The paper describes how to achieve state-of-the-art results on a small character prediction task. Some detailed comments below: - Title: First of all, I would not call work on PTB using characters "language modeling", it is character prediction. Yes, theoretically the same thing but actual language model applications typically use much bigger vocabularies and much more data, and this is where most of the problems in language modeling lie. Replacing "language modeling" by "character prediction" would be a more appropriate title - Results (experimental): I agree that PTB is OK to use as a database to test character prediction models. However, it would have been good to also test/show your findings on larger databases like for example the 1 Billion Google corpus or similar. Public implementations for training these relatively quickly on limited hardware exist and it would have made this a much stronger paper, as eventually I believe you hope that your findings will be in fact used for larger, real problems. To show in your paper that you can handle large problems is always better than finding reasons to not do it as you do in line 113-118 and in other places throughout the paper. - Results (experimental): You list accuracy/perplexity/bpc -- it would be good to define exactly how these are calculated to avoid confusion. - 3.2: 2-3 days of training for PTB is quite long, as you note yourself. It would have been nice to compare the different models you compare yourself over time by plotting perplexity vs. training time for all the models to compare how efficiently they can be trained. - 5.1: You say that you are almost certainly within a few percent of maximum performance on this task -- why? Maybe that is true but maybe it isn't. Diminishing gains on an absolute scale can have many reasons, including the one that possibly many people do not work on PTB for character prediction anymore. Also, the last sentence: Why is accuracy better than perplexity to show relative improvement? BTW, I agree that accuracy is a good measure in general (because everybody knows it is bounded between 0 and 100%), but perplexity is simply the standard measure for these kinds of predictions tasks. - 5.4: You say that how and when to visualize gradient flow has not been receiving direct treatment. Yes, true, but I would argue the main reason is that it is simply not so interesting -- what matters in training these networks is not a theoretical treatment of some definition of gradient flow but simply time to convergence for a given size model on a given task. This goes also back to my comment from above, what would have been more interesting is to show training time vs accuracy for several different networks and different sizes. - 6: Why can you compare gradient norms of completely different architectures? I would argue it is quite unclear whether gradients of different architectures have to have similar norms -- the error surface could look very different. Also, even if you can compare them, the learning algorithm matters a lot -- SGD vs Adam vs Rprop or whatnot have all a completely different effect given a certain gradient (in some cases only the sign matters etc.). So overall, I would argue that gradient flow is simply not important, it would be better to focus to convergence optimizing learning algorithms, hyperparameters etc.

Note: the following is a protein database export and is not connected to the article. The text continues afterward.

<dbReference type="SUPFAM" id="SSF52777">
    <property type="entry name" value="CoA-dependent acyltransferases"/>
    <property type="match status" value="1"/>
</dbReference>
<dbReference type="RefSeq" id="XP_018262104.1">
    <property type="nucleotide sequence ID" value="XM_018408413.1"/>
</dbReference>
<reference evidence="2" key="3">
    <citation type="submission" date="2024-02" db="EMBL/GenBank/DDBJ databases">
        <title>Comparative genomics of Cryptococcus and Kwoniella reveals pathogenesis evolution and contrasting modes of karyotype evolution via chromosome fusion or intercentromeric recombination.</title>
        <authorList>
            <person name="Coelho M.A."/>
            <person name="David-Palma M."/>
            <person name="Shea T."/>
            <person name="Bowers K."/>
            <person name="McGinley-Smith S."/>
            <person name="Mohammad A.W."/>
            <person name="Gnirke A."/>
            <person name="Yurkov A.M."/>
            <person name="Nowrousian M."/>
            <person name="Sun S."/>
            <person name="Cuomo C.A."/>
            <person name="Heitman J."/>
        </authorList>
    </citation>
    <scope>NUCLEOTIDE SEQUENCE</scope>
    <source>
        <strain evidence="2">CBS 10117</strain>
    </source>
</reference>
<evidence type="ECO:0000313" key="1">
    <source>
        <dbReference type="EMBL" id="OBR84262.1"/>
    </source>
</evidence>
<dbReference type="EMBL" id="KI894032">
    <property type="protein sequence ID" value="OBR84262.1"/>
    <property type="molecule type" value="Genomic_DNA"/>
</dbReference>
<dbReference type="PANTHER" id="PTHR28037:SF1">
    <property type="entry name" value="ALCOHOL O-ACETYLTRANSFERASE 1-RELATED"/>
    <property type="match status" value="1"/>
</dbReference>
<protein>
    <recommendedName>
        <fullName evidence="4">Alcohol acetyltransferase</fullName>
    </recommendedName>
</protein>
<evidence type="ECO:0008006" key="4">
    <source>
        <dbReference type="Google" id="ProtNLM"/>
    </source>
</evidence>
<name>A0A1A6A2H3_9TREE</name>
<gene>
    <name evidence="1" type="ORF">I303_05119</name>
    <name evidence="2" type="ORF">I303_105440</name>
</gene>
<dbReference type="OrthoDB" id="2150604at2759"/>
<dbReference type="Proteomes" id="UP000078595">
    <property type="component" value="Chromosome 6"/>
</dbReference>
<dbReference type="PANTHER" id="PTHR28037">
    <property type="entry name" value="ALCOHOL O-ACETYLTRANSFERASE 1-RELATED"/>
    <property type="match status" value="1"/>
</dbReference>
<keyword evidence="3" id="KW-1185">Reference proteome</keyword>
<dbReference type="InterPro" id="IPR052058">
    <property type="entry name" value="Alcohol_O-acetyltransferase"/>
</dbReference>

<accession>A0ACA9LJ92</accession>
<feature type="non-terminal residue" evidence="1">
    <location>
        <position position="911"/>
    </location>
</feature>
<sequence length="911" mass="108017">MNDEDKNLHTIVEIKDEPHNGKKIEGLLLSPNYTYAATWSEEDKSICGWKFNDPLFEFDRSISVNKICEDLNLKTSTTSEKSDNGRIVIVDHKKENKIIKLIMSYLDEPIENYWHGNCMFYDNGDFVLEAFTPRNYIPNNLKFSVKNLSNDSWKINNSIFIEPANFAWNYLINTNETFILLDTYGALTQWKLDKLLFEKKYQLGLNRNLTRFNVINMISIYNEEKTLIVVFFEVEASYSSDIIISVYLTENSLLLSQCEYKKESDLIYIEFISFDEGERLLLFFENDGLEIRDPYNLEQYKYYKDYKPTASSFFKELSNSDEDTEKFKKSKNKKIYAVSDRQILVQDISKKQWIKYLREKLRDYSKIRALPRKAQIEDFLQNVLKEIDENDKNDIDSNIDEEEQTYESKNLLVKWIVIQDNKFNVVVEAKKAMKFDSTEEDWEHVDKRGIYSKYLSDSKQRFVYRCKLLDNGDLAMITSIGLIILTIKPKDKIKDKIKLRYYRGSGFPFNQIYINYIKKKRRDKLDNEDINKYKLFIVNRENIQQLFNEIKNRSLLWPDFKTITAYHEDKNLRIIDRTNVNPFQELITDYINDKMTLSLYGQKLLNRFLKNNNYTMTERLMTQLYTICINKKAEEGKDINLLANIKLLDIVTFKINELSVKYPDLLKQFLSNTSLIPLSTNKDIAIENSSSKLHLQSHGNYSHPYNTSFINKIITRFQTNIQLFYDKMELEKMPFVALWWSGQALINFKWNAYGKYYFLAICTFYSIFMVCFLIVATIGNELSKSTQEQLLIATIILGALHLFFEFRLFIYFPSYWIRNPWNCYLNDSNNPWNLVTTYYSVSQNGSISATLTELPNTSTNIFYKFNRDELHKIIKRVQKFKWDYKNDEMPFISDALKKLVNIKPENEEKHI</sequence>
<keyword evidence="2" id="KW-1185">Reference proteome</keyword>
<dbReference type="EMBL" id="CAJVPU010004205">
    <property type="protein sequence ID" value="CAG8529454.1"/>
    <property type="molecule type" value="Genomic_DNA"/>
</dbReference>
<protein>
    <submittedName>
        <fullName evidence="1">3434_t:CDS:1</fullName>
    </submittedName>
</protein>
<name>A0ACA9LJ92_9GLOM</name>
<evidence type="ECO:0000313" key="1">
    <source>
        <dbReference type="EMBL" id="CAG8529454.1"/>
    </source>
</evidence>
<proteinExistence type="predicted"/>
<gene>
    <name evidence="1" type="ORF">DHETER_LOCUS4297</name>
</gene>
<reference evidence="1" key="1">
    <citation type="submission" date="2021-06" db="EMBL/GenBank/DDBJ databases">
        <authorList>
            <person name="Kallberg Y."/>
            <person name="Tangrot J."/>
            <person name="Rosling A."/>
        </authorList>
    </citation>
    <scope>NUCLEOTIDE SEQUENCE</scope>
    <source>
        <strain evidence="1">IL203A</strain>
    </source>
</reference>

Reviewer 3

This paper discusses a combination of recurrent highway networks (RHNs) and hypernetworks. Whereas simply joining 2 existing techniques may not seem pretty original, the paper does present some nice theoretical results for hypernetworks, nice experimental results for RHNs and a good amount of analysis. The authors refer to all the relevant papers and exhibit some interesting insights into models that have previously been explained in an overly complicated manner. I feel that this paper succeeds in what it intends to do: advocate RHNs as the default building block for recurrent architectures, rather than LSTMs. Some minor comments: * line 44: (e.g. on Penn Treebank [16] (PTB)) * line 58 and later occurrences: Lowercase "where" * equations 1-3: decide on s_t or s_i, don't mix * footnote 2: purposed -> purpose * equation 7: clarify M_{pl}, use math notation instead of duplicate function * equation 7: where do s_h and s_n come from? they are not introduced in equation 6... * figures 1, 2, 3: perhaps show later, as it is only discussed on the next page * figures 2 and 3: label the weight layers, as it is not clear what is the first and the last layer. figure 3 seems to suggest that the 4th bar corresponds to layer 1, yet for figure 2 you mention that the gradients increase during back propagation which seems to indicate the opposite * line 236: twice "the" * line 259: an -> a * line 285: LSTM